The Head Heeb : Knocking Down 4000 Years of Icons

Musings about politics, religion, law, art and marriage - what else is there?

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Saturday, April 26, 2003
What I'm reading

Ikram Saeed describes a textbook crisis in Nunavut.

Ampersand considers whether men can be feminists.

Arthur Silber is keeping on top of the Santorum affair (start here and continue forward). So are Jim Cappozzola (start here), Andrew Northrup and Daniel Goldberg.

Conrad of Panchayat offers a masterful analysis of the controversy over the Narmada River project.

Randy McDonald predicts the demographic future of the Middle East.

The Modulator follows up on my discussion of the Qatari constitutional referendum with an analysis of the new constitution's provisions.

Gil Shterzer identifies Israel's surprising new ally and its Jewish heritage (if the permalink is bloggered, go to the main page and go to the entry for April 25).

Yvette provides more hopeful news from Somaliland, as well as pictures of Berbera.

Laying the groundwork?

The MDC has begun an intensive political advertising campaign in Zimbabwean newspapers.

Friday, April 25, 2003
Making concessions

Al-Ahram's chronicle of twentieth-century Egyptian history continues with a description of the constitutional crisis of 1931. During the height of the crisis, legal scholar Ahmed Wafiq presented an interesting classification of constitutions:

Wafiq held that there were three categories of constitutions, "concessionary", "contractual" and "popular". The first type, he said, was a gift from the king, but "as it is promulgated by law it can only be amended by law in accordance with the procedures stipulated under the constitution". A contractual constitution was that formulated by the king or parliament and recognised by both the legislative and executive authorities by virtue of an oath to honour and abide by it. He adds, "Since this type of constitution is contractual, it follows that there must exist a balance or parity between the powers of the executive and legislative authorities, for an imbalance would be inconsistent with its contractual nature." The last, a popular constitution, was that created by a constitutional assembly consisting of delegates elected by the people for this purpose.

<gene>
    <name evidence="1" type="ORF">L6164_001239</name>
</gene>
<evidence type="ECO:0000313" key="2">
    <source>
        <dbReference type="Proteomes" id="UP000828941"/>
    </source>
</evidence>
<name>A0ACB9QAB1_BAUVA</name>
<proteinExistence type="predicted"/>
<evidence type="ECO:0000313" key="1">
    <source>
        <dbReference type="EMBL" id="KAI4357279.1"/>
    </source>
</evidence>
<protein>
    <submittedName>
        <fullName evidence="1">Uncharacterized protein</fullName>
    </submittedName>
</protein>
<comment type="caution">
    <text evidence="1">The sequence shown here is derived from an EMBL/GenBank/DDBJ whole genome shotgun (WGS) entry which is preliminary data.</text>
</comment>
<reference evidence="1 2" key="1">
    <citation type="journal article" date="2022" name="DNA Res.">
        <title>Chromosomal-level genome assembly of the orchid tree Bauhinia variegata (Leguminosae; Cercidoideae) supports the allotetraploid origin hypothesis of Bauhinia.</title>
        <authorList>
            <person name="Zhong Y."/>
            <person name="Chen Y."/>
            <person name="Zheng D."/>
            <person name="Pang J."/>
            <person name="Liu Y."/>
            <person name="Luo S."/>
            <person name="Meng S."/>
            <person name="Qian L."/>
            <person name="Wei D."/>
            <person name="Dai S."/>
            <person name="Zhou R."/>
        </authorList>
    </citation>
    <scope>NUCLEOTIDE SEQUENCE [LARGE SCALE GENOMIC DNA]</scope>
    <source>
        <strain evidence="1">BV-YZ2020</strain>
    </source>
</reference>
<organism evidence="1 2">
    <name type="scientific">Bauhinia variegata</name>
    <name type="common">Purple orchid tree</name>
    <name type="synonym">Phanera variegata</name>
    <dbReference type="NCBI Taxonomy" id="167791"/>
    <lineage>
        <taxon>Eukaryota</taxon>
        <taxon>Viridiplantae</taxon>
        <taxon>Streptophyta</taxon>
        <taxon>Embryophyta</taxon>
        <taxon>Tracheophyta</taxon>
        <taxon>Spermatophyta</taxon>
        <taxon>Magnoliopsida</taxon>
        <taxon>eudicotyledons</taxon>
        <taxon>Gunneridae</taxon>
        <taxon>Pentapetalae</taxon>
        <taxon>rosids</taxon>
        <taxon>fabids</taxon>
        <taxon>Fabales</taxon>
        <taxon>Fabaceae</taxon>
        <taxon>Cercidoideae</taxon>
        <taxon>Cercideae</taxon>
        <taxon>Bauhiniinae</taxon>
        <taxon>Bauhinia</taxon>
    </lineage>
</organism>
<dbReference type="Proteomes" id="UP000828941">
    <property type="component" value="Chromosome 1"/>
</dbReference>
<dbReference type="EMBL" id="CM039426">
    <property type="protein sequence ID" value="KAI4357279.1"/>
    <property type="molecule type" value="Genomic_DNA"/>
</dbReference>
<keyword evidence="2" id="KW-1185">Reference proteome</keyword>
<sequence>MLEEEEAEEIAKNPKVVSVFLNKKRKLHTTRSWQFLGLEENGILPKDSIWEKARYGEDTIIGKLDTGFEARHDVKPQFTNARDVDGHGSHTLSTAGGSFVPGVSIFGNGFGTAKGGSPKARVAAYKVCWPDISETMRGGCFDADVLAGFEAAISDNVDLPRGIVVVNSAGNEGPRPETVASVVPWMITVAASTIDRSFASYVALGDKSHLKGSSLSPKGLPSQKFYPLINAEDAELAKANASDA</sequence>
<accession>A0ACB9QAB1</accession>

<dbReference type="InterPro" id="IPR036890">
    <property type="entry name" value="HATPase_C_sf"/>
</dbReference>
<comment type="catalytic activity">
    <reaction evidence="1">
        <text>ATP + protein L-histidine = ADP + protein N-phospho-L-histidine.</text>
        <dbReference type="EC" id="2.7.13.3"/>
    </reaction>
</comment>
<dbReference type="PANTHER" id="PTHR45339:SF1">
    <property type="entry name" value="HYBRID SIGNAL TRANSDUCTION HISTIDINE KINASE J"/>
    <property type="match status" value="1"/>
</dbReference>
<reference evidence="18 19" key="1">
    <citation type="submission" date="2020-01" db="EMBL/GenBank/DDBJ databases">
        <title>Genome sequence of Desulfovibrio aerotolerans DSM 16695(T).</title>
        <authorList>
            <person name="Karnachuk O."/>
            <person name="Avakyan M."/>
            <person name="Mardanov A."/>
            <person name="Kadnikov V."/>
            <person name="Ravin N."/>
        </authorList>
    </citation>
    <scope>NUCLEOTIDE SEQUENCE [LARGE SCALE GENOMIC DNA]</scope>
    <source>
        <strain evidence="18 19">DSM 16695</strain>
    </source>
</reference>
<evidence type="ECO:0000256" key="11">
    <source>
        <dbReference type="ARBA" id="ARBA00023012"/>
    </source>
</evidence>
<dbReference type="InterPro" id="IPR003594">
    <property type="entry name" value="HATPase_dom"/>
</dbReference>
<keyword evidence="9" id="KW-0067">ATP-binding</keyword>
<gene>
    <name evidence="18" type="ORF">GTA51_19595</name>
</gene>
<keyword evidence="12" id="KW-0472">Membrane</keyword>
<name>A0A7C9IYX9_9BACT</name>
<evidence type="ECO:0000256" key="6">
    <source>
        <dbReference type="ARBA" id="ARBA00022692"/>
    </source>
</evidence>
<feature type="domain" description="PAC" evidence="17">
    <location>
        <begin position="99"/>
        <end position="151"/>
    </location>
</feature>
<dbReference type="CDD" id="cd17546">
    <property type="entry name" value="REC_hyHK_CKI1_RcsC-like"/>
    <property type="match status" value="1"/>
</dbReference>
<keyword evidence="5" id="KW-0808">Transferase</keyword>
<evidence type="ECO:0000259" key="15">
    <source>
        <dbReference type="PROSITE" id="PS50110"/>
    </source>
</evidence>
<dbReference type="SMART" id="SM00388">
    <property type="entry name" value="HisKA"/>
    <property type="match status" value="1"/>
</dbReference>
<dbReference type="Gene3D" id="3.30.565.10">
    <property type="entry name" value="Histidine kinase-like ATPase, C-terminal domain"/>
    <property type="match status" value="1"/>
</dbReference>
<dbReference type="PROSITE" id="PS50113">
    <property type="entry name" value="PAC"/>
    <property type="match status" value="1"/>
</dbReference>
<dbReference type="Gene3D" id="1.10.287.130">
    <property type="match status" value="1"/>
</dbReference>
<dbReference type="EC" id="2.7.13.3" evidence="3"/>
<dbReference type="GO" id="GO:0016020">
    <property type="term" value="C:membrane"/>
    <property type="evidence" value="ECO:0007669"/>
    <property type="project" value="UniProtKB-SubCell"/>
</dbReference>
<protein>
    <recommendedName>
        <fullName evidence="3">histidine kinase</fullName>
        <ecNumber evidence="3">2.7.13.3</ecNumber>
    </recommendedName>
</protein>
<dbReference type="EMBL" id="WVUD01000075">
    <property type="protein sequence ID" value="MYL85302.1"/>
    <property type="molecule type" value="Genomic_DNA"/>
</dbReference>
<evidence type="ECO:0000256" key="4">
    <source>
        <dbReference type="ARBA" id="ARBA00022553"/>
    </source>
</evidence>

Among the "concessionary" constitutions cited by Wafiq was the 1923 constitution of Egypt. Many traditional monarchies both within and outside the Arab world - Swaziland and Brunei are two non-Arab examples - continue to have exactly this sort of constitution, with the legislature and courts holding authority through royal grant rather than as coequal branches of government. Unfortunately, most of these monarchs don't recognize the second step of Wafiq's analysis - that a constitution, even if given as a gift, becomes fundamental law once promulgated. Instead, the history of countries with concessionary constitutions is replete with examples of the king taking back his gift.

Contractual constitutions, on the other hand - even those which leave the monarch with considerable authority - seem to have more staying power. The extra step of referendum or legislative approval is evidently more than a symbolic one, which bodes well for Qatar's upcoming democratic transition.

Nasser resurgent?

Nasser Arabyee analyzes the upcoming Yemeni elections and reveals, among other interesting facts, that there is a Nasserist party in Yemen. This is the first time I've ever heard of Nasserist parties outside Egypt, but they apparently exist in Syria, Lebanon, Sudan and - of all places - Mauritius.

The existence of Nasserist movements in Syria and Lebanon is fairly easy to understand. Syria was part of Nasser's United Arab Republic, and its, er, influence in Lebanese politics goes back at least that far. Sudan, too, has frequently looked north for political inspiration, particularly under the Nimeiry regime.